Philippa York's Tour de France analysis: Waiting game ends as the Alps beckon

Philippa York analysis: Does Movistar’s Alejandro Valverde still think that he – and not Enric Mas - is the leader for this year’s Tour de France?
Movistar’s Alejandro Valverde at the 2020 Tour de France (Image credit: Getty Images Sport)

Things are hotting up at the Tour de France – quite literally, as it's 30°C most days, and it's meant to get warmer over the weekend and into the third week. That's not good news for anyone who is feeling tired, and there are many, given the manner in which this race is being ridden.

Nerves are getting frayed with the number of crashes and controversies, and incidents like the Peter Sagan shoulder charge are adding to the tension. Fittingly, just as the peloton entered the rugby-playing territory of central France, the seven-time points classification winner threw a spanner in his own works with a move that hints at the frustration of not taking a win rather than physical exhaustion.

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Philippa York

Philippa York is a long-standing Cyclingnews contributor, providing expert racing analysis. As one of the early British racers to take the plunge and relocate to France with the famed ACBB club in the 1980's, she was the inspiration for a generation of racing cyclists – and cycling fans – from the UK.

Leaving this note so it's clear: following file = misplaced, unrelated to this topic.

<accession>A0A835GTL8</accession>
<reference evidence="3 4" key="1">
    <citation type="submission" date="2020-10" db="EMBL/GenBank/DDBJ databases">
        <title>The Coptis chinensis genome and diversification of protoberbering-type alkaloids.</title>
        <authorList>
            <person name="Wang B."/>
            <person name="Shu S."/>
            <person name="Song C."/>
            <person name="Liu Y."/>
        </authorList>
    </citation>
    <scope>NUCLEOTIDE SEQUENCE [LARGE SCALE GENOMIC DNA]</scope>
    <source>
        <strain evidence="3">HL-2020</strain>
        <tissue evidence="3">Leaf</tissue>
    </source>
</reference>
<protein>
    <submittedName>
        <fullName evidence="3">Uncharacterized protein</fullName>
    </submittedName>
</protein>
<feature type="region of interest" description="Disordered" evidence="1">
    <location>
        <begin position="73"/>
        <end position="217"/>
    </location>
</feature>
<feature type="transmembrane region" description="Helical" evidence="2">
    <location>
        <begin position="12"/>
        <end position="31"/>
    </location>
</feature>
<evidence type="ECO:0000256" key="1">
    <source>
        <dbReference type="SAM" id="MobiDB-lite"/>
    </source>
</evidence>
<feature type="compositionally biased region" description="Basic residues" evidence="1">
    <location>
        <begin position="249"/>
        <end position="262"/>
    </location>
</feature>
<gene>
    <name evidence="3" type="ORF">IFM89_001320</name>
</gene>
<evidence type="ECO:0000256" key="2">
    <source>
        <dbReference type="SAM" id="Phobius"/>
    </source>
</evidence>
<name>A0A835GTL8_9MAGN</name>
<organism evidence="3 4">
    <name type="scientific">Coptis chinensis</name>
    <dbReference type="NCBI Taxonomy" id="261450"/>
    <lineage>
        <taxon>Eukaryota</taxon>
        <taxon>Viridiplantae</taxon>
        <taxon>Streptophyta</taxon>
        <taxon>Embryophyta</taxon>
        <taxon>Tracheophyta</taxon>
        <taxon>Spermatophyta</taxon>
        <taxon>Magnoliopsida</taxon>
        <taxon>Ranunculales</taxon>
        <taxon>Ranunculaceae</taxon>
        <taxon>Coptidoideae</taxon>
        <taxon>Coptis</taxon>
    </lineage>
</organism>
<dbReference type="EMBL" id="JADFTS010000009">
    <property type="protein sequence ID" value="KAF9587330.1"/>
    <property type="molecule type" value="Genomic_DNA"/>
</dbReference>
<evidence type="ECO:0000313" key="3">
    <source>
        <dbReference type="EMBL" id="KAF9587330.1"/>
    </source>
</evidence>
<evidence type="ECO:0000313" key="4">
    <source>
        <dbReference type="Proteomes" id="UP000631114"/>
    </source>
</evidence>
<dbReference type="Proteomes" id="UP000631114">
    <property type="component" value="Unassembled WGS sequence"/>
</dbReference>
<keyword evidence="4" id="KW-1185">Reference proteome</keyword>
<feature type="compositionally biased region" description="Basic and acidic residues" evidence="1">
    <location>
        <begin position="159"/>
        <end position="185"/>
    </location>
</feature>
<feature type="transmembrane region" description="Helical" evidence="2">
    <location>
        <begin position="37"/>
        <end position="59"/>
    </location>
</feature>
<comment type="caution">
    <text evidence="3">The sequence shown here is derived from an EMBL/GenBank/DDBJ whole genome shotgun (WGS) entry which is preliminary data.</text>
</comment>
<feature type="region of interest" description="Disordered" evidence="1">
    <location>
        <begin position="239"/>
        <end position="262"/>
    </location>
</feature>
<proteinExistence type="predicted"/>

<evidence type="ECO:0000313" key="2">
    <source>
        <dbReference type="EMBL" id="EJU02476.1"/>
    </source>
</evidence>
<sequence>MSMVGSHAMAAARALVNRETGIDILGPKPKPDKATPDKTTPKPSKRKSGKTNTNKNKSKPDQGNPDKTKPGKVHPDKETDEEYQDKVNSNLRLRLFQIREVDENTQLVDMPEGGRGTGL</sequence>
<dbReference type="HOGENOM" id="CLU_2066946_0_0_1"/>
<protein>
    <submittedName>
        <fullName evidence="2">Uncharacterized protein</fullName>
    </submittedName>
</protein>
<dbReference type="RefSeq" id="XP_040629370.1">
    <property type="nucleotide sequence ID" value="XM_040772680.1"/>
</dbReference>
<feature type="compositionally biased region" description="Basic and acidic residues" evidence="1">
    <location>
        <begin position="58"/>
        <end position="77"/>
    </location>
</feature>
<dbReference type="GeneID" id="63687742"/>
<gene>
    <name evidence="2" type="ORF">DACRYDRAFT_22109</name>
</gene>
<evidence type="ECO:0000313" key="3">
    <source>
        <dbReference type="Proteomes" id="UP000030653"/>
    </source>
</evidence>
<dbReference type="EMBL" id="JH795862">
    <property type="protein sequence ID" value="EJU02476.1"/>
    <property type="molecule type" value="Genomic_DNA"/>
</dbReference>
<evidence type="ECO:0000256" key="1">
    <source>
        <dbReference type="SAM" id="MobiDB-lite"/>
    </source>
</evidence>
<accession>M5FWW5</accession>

The Glaswegian gained a contract with Peugeot in 1980, making her Tour de France debut in 1983 and taking a solo win in Bagnères-de-Luchon in the Pyrenees, the mountain range which would prove a happy hunting ground throughout her Tour career. 

The following year's race would prove to be one of her finest seasons, becoming the first rider from the UK to win the polka dot jersey at the Tour, whilst also becoming Britain's highest-ever placed GC finisher with 4th spot. 

She finished runner-up at the Vuelta a España in 1985 and 1986, to Pedro Delgado and Álvaro Pino respectively, and at the Giro d'Italia in 1987. Stage race victories include the Volta a Catalunya (1985), Tour of Britain (1989) and Critérium du Dauphiné Libéré (1990). York retired from professional cycling as reigning British champion following the collapse of Le Groupement in 1995.